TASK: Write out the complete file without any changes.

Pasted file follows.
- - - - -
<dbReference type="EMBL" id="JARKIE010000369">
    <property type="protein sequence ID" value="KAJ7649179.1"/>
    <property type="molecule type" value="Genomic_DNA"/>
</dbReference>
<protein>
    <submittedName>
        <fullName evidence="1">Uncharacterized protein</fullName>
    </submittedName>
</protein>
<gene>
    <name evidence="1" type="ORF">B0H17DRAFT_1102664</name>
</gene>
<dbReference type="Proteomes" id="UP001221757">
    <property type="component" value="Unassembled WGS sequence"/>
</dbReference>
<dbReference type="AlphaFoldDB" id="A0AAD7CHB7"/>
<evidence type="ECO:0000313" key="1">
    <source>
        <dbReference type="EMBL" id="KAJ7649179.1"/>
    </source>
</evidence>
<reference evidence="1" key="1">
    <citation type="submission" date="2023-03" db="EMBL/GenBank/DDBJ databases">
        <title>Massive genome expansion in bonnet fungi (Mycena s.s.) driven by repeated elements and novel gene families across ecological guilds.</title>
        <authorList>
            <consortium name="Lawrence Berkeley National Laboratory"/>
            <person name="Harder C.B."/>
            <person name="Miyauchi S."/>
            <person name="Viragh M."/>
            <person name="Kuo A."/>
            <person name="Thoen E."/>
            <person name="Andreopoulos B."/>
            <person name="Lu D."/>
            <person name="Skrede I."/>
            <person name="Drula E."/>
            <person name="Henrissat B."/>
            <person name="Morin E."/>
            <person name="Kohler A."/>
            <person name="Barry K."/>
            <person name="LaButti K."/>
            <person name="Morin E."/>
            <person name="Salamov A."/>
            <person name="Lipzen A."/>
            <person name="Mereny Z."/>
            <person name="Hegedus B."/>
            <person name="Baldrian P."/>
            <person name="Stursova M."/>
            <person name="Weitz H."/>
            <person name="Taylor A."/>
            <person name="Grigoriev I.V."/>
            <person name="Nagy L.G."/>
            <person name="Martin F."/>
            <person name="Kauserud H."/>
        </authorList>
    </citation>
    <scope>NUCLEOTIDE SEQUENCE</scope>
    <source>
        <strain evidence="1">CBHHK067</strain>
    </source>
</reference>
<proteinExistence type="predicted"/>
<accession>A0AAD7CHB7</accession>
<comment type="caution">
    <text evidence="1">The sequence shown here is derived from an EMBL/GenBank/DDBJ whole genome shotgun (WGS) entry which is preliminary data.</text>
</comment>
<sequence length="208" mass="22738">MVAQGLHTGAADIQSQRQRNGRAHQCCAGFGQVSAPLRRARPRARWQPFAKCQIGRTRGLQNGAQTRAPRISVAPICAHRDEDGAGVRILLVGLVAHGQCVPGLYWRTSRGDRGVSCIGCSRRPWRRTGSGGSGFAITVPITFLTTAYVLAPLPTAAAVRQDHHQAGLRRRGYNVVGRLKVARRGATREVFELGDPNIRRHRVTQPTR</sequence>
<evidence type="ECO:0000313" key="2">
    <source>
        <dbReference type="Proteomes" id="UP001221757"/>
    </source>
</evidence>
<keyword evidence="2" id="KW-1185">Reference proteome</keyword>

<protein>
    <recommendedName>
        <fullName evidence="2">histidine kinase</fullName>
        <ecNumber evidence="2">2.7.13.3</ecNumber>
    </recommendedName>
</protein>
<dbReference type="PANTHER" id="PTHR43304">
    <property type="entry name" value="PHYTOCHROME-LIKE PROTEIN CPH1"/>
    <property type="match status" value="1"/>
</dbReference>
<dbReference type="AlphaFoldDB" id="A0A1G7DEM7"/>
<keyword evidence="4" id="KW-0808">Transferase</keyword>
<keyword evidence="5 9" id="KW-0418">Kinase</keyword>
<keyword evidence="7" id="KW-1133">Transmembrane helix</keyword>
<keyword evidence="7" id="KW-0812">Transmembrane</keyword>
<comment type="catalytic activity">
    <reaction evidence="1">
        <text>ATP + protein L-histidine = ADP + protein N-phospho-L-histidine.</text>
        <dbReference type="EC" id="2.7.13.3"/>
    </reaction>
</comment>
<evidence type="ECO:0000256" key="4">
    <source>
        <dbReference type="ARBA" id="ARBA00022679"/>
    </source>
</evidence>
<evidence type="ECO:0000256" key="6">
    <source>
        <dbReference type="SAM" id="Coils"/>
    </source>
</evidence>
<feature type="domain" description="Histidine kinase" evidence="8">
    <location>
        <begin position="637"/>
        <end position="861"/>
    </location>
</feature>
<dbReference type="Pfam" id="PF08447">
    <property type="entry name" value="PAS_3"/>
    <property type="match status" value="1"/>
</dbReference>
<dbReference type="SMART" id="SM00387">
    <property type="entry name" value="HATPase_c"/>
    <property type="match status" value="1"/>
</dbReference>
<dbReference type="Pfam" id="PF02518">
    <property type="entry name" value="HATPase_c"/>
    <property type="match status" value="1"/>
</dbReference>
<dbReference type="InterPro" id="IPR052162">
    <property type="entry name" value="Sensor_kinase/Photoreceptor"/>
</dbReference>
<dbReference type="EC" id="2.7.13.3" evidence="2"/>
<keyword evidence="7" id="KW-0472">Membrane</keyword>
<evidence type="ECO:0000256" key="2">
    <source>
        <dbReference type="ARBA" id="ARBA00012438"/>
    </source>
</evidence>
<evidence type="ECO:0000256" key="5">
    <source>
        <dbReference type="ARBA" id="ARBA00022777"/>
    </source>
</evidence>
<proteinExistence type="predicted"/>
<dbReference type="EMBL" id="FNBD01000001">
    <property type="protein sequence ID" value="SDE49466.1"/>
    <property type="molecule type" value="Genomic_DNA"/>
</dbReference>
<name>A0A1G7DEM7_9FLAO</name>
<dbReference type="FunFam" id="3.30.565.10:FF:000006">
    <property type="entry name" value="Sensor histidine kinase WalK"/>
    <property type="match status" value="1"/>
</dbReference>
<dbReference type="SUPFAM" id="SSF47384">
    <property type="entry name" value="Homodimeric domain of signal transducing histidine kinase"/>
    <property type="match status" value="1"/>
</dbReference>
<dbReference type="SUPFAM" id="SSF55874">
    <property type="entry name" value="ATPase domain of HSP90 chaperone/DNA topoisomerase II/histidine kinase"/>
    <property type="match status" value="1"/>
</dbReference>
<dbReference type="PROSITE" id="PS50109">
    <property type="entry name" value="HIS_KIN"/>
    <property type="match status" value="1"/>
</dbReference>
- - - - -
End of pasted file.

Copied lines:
<dbReference type="EMBL" id="JARKIE010000369">
    <property type="protein sequence ID" value="KAJ7649179.1"/>
    <property type="molecule type" value="Genomic_DNA"/>
</dbReference>
<protein>
    <submittedName>
        <fullName evidence="1">Uncharacterized protein</fullName>
    </submittedName>
</protein>
<gene>
    <name evidence="1" type="ORF">B0H17DRAFT_1102664</name>
</gene>
<dbReference type="Proteomes" id="UP001221757">
    <property type="component" value="Unassembled WGS sequence"/>
</dbReference>
<dbReference type="AlphaFoldDB" id="A0AAD7CHB7"/>
<evidence type="ECO:0000313" key="1">
    <source>
        <dbReference type="EMBL" id="KAJ7649179.1"/>
    </source>
</evidence>
<reference evidence="1" key="1">
    <citation type="submission" date="2023-03" db="EMBL/GenBank/DDBJ databases">
        <title>Massive genome expansion in bonnet fungi (Mycena s.s.) driven by repeated elements and novel gene families across ecological guilds.</title>
        <authorList>
            <consortium name="Lawrence Berkeley National Laboratory"/>
            <person name="Harder C.B."/>
            <person name="Miyauchi S."/>
            <person name="Viragh M."/>
            <person name="Kuo A."/>
            <person name="Thoen E."/>
            <person name="Andreopoulos B."/>
            <person name="Lu D."/>
            <person name="Skrede I."/>
            <person name="Drula E."/>
            <person name="Henrissat B."/>
            <person name="Morin E."/>
            <person name="Kohler A."/>
            <person name="Barry K."/>
            <person name="LaButti K."/>
            <person name="Morin E."/>
            <person name="Salamov A."/>
            <person name="Lipzen A."/>
            <person name="Mereny Z."/>
            <person name="Hegedus B."/>
            <person name="Baldrian P."/>
            <person name="Stursova M."/>
            <person name="Weitz H."/>
            <person name="Taylor A."/>
            <person name="Grigoriev I.V."/>
            <person name="Nagy L.G."/>
            <person name="Martin F."/>
            <person name="Kauserud H."/>
        </authorList>
    </citation>
    <scope>NUCLEOTIDE SEQUENCE</scope>
    <source>
        <strain evidence="1">CBHHK067</strain>
    </source>
</reference>
<proteinExistence type="predicted"/>
<accession>A0AAD7CHB7</accession>
<comment type="caution">
    <text evidence="1">The sequence shown here is derived from an EMBL/GenBank/DDBJ whole genome shotgun (WGS) entry which is preliminary data.</text>
</comment>
<sequence length="208" mass="22738">MVAQGLHTGAADIQSQRQRNGRAHQCCAGFGQVSAPLRRARPRARWQPFAKCQIGRTRGLQNGAQTRAPRISVAPICAHRDEDGAGVRILLVGLVAHGQCVPGLYWRTSRGDRGVSCIGCSRRPWRRTGSGGSGFAITVPITFLTTAYVLAPLPTAAAVRQDHHQAGLRRRGYNVVGRLKVARRGATREVFELGDPNIRRHRVTQPTR</sequence>
<evidence type="ECO:0000313" key="2">
    <source>
        <dbReference type="Proteomes" id="UP001221757"/>
    </source>
</evidence>
<keyword evidence="2" id="KW-1185">Reference proteome</keyword>

<protein>
    <recommendedName>
        <fullName evidence="2">histidine kinase</fullName>
        <ecNumber evidence="2">2.7.13.3</ecNumber>
    </recommendedName>
</protein>
<dbReference type="PANTHER" id="PTHR43304">
    <property type="entry name" value="PHYTOCHROME-LIKE PROTEIN CPH1"/>
    <property type="match status" value="1"/>
</dbReference>
<dbReference type="AlphaFoldDB" id="A0A1G7DEM7"/>
<keyword evidence="4" id="KW-0808">Transferase</keyword>
<keyword evidence="5 9" id="KW-0418">Kinase</keyword>
<keyword evidence="7" id="KW-1133">Transmembrane helix</keyword>
<keyword evidence="7" id="KW-0812">Transmembrane</keyword>
<comment type="catalytic activity">
    <reaction evidence="1">
        <text>ATP + protein L-histidine = ADP + protein N-phospho-L-histidine.</text>
        <dbReference type="EC" id="2.7.13.3"/>
    </reaction>
</comment>
<evidence type="ECO:0000256" key="4">
    <source>
        <dbReference type="ARBA" id="ARBA00022679"/>
    </source>
</evidence>
<evidence type="ECO:0000256" key="6">
    <source>
        <dbReference type="SAM" id="Coils"/>
    </source>
</evidence>
<feature type="domain" description="Histidine kinase" evidence="8">
    <location>
        <begin position="637"/>
        <end position="861"/>
    </location>
</feature>
<dbReference type="Pfam" id="PF08447">
    <property type="entry name" value="PAS_3"/>
    <property type="match status" value="1"/>
</dbReference>
<dbReference type="SMART" id="SM00387">
    <property type="entry name" value="HATPase_c"/>
    <property type="match status" value="1"/>
</dbReference>
<dbReference type="Pfam" id="PF02518">
    <property type="entry name" value="HATPase_c"/>
    <property type="match status" value="1"/>
</dbReference>
<dbReference type="InterPro" id="IPR052162">
    <property type="entry name" value="Sensor_kinase/Photoreceptor"/>
</dbReference>
<dbReference type="EC" id="2.7.13.3" evidence="2"/>
<keyword evidence="7" id="KW-0472">Membrane</keyword>
<evidence type="ECO:0000256" key="2">
    <source>
        <dbReference type="ARBA" id="ARBA00012438"/>
    </source>
</evidence>
<evidence type="ECO:0000256" key="5">
    <source>
        <dbReference type="ARBA" id="ARBA00022777"/>
    </source>
</evidence>
<proteinExistence type="predicted"/>
<dbReference type="EMBL" id="FNBD01000001">
    <property type="protein sequence ID" value="SDE49466.1"/>
    <property type="molecule type" value="Genomic_DNA"/>
</dbReference>
<name>A0A1G7DEM7_9FLAO</name>
<dbReference type="FunFam" id="3.30.565.10:FF:000006">
    <property type="entry name" value="Sensor histidine kinase WalK"/>
    <property type="match status" value="1"/>
</dbReference>
<dbReference type="SUPFAM" id="SSF47384">
    <property type="entry name" value="Homodimeric domain of signal transducing histidine kinase"/>
    <property type="match status" value="1"/>
</dbReference>
<dbReference type="SUPFAM" id="SSF55874">
    <property type="entry name" value="ATPase domain of HSP90 chaperone/DNA topoisomerase II/histidine kinase"/>
    <property type="match status" value="1"/>
</dbReference>
<dbReference type="PROSITE" id="PS50109">
    <property type="entry name" value="HIS_KIN"/>
    <property type="match status" value="1"/>
</dbReference>